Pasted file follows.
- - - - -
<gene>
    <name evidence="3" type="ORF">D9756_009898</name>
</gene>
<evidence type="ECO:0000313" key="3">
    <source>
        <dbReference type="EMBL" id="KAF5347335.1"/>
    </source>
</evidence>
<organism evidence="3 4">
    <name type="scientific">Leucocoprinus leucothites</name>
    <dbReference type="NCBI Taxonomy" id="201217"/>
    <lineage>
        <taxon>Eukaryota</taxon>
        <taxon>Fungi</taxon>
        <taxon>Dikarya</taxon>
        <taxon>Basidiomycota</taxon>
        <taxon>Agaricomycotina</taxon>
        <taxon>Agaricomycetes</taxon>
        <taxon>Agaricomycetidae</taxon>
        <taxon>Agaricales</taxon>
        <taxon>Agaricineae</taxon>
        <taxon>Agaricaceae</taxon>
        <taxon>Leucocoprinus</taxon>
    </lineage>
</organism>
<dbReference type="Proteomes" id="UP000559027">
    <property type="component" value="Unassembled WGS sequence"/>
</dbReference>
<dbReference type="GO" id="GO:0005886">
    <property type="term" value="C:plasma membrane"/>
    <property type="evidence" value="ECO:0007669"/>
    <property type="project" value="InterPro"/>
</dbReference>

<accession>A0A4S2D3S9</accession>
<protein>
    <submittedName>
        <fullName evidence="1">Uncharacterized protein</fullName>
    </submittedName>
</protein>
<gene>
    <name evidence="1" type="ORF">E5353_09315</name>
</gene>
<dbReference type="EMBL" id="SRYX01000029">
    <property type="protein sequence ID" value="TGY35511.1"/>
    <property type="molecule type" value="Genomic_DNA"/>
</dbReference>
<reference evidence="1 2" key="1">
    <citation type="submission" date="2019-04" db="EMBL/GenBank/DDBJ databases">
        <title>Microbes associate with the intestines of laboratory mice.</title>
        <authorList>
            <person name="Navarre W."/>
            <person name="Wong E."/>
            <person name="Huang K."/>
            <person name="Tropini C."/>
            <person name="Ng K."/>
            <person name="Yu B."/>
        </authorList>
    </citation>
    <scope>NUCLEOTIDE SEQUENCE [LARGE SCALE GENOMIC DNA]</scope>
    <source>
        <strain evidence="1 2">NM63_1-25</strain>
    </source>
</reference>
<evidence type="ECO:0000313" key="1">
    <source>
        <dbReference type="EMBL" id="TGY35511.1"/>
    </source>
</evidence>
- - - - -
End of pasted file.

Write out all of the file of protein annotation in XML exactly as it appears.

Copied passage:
<gene>
    <name evidence="3" type="ORF">D9756_009898</name>
</gene>
<evidence type="ECO:0000313" key="3">
    <source>
        <dbReference type="EMBL" id="KAF5347335.1"/>
    </source>
</evidence>
<organism evidence="3 4">
    <name type="scientific">Leucocoprinus leucothites</name>
    <dbReference type="NCBI Taxonomy" id="201217"/>
    <lineage>
        <taxon>Eukaryota</taxon>
        <taxon>Fungi</taxon>
        <taxon>Dikarya</taxon>
        <taxon>Basidiomycota</taxon>
        <taxon>Agaricomycotina</taxon>
        <taxon>Agaricomycetes</taxon>
        <taxon>Agaricomycetidae</taxon>
        <taxon>Agaricales</taxon>
        <taxon>Agaricineae</taxon>
        <taxon>Agaricaceae</taxon>
        <taxon>Leucocoprinus</taxon>
    </lineage>
</organism>
<dbReference type="Proteomes" id="UP000559027">
    <property type="component" value="Unassembled WGS sequence"/>
</dbReference>
<dbReference type="GO" id="GO:0005886">
    <property type="term" value="C:plasma membrane"/>
    <property type="evidence" value="ECO:0007669"/>
    <property type="project" value="InterPro"/>
</dbReference>

<accession>A0A4S2D3S9</accession>
<protein>
    <submittedName>
        <fullName evidence="1">Uncharacterized protein</fullName>
    </submittedName>
</protein>
<gene>
    <name evidence="1" type="ORF">E5353_09315</name>
</gene>
<dbReference type="EMBL" id="SRYX01000029">
    <property type="protein sequence ID" value="TGY35511.1"/>
    <property type="molecule type" value="Genomic_DNA"/>
</dbReference>
<reference evidence="1 2" key="1">
    <citation type="submission" date="2019-04" db="EMBL/GenBank/DDBJ databases">
        <title>Microbes associate with the intestines of laboratory mice.</title>
        <authorList>
            <person name="Navarre W."/>
            <person name="Wong E."/>
            <person name="Huang K."/>
            <person name="Tropini C."/>
            <person name="Ng K."/>
            <person name="Yu B."/>
        </authorList>
    </citation>
    <scope>NUCLEOTIDE SEQUENCE [LARGE SCALE GENOMIC DNA]</scope>
    <source>
        <strain evidence="1 2">NM63_1-25</strain>
    </source>
</reference>
<evidence type="ECO:0000313" key="1">
    <source>
        <dbReference type="EMBL" id="TGY35511.1"/>
    </source>
</evidence>